Shagun Chowdhary talks about patriarchal society, the need for exposure, and Olympics 2020
She wears her confidence sans any crease just as she dresses dapperly. And she shoots answers to questions with equal aplomb like she performs skeet shooting to fetch herself the national championship crown. She recently won the women’s trap event at 61st National Shooting Championship (16 November 2017). Yes, we are talking about shooter Shagun Chowdhary, the first Indian woman trap shooter to win an Olympic berth.
Soon after her session at the Woman Up! Summit held in Jaipur, Chowdhry got into a candid chat with Catchnews and spoke about women empowerment, patriarchal society, her experience as a skeet shooter, a field that was previously considered an uncharted territory for women.
Events like Woman Up! Summit
Woman Up! I think is a great initiative that encourages females from different stories to come under a single roof and share their success stories. We have so many powerful women around us but we rarely get to know about their trajectory in life and in their field of expertise. For example I was amazed by the life and success story of Durga Yadav. How she took a U-turn in her life, from a girl who experienced child marriage to a woman who has carved a niche for herself in this competitive world. Platforms like these help women get their due recognition.
Rising above the expectations of the patriarchal society
We have all come a long way from being a part of the ‘patriarchal society’ to believing in equality between man and woman. While we are still on the journey there are many families today who treat girls and boys equally. My family for example always supported and encouraged my sister and I in every sphere of life. Our choices have been respected, our dreams have been encouraged. And when we achieve something big, thanks to all the support from our parents, we indirectly tell other parents that your child can do it too. Have faith in her. If more people are exposed to the successes that women achieve everyday, then there is a chance that they will be motivated to raise their girl child in a similar manner.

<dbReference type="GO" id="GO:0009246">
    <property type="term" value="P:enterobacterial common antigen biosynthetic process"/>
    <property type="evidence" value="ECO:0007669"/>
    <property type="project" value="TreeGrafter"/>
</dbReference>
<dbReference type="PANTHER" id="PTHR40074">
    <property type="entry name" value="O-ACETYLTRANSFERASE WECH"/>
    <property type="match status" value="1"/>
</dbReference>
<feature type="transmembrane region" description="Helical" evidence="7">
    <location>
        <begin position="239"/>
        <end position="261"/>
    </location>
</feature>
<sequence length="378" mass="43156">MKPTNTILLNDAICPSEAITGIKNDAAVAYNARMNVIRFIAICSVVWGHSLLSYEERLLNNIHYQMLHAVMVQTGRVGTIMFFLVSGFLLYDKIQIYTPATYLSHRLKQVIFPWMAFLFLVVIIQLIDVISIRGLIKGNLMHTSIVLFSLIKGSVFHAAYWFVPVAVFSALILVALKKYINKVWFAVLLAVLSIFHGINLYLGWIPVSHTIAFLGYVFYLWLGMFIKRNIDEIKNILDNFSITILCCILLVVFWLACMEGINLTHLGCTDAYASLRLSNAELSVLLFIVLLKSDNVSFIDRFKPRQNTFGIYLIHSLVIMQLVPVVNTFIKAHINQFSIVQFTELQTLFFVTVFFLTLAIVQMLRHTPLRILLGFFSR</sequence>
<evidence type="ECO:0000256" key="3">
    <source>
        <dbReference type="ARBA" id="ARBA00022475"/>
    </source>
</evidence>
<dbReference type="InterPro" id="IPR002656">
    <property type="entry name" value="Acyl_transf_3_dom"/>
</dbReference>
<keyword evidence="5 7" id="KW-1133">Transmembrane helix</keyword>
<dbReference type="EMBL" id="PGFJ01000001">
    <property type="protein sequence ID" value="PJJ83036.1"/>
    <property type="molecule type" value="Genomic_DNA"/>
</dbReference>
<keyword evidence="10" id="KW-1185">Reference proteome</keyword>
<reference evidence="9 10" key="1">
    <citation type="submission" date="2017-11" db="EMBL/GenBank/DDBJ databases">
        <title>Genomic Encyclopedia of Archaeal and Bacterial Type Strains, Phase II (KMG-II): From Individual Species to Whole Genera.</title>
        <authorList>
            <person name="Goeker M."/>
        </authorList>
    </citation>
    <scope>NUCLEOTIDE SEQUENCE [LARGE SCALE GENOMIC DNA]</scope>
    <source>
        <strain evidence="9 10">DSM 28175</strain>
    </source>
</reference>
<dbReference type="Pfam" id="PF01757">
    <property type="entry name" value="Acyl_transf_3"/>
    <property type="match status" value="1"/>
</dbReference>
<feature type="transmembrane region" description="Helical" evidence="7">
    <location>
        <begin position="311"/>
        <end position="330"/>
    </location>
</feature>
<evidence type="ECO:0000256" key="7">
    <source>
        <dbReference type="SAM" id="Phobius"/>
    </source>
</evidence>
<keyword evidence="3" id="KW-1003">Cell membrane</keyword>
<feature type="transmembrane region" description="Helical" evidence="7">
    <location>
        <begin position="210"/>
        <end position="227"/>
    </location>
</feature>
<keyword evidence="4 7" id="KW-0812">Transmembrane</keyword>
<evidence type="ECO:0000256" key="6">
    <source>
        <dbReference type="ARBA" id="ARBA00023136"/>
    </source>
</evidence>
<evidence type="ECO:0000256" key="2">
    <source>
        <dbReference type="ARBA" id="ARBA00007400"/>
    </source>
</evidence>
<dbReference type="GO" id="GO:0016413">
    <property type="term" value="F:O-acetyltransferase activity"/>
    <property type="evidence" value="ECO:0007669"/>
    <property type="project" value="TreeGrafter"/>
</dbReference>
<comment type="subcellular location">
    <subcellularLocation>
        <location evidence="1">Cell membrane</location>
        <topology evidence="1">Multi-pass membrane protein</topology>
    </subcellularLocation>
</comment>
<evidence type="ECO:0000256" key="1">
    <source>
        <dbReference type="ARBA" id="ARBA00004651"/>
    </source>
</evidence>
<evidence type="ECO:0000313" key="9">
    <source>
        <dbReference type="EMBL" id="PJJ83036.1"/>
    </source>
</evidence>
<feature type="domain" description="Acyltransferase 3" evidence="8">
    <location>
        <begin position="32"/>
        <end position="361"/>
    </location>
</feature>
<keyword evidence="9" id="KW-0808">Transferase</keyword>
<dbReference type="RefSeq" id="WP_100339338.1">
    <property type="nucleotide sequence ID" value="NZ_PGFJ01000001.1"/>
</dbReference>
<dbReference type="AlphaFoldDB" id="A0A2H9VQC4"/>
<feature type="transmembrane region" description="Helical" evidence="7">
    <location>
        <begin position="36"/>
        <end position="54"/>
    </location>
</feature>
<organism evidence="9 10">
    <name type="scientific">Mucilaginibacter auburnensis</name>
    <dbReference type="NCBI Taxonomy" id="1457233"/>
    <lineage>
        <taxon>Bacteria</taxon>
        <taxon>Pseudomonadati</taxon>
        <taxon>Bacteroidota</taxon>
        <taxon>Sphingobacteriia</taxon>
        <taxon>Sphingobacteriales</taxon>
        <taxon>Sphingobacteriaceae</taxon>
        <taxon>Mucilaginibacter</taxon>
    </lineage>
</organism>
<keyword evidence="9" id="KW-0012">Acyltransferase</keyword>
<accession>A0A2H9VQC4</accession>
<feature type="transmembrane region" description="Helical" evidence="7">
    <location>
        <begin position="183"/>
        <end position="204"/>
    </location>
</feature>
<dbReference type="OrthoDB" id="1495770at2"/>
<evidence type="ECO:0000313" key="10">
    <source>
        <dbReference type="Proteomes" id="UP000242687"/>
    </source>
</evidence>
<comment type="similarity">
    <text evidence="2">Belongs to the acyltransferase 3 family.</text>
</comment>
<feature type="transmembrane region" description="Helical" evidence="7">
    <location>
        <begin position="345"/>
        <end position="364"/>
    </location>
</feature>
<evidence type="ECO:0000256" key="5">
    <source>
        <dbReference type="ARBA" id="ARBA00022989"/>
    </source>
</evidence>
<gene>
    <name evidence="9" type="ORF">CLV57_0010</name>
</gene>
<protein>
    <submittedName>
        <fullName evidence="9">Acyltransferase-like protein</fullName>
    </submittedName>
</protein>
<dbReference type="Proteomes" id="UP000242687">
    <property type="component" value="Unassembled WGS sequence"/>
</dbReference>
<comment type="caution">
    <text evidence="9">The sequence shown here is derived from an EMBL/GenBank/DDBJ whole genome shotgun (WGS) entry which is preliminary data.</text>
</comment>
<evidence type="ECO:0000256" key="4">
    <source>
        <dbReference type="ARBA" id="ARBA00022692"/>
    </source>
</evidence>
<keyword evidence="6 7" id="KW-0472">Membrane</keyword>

Where there is exposure, there is change
I was the first girl to represent India at Skeet shooting in Olympics back then. Today I can see the change. There are so many women who are choosing this field now. I have seen women from small towns and villages enter into this field. In fact many joined the army to become a shooter as skeet shooting is an expensive affair. The army would support them in their passion. I have seen women transform immensely. Many girls who have come from small villages, who would be dressed in loose salwar kameez and a little shy initially, have not only changed their look but have also grown extremely confident. So, just the exposure to a confident environment has been instrumental in bringing a drastic change.
Make sports a mandatory subject
Schools mainly focus on academics. Good. But sports should also be given equal importance. Children should not be deprived of sports because they are not good at academics. Of course academics is important but so is sports. One learns more lessons on life on the field than in the classroom. A sports ground introduces a child to failure, triumph, team work, dealing with stress, physical and mental exercises, and many other things. So parents and schools should encourage sports.
Aiming for a medal at the 2020 Olympics
It is very important to fuel a desire, set a goal, and achieve the same. My parents ensure that I don’t shift my focus and give my 100 percent everyday to reach the goals that I have aimed for. I am now aiming for a medal at the 2020 Olympics and I have already begun working for the same.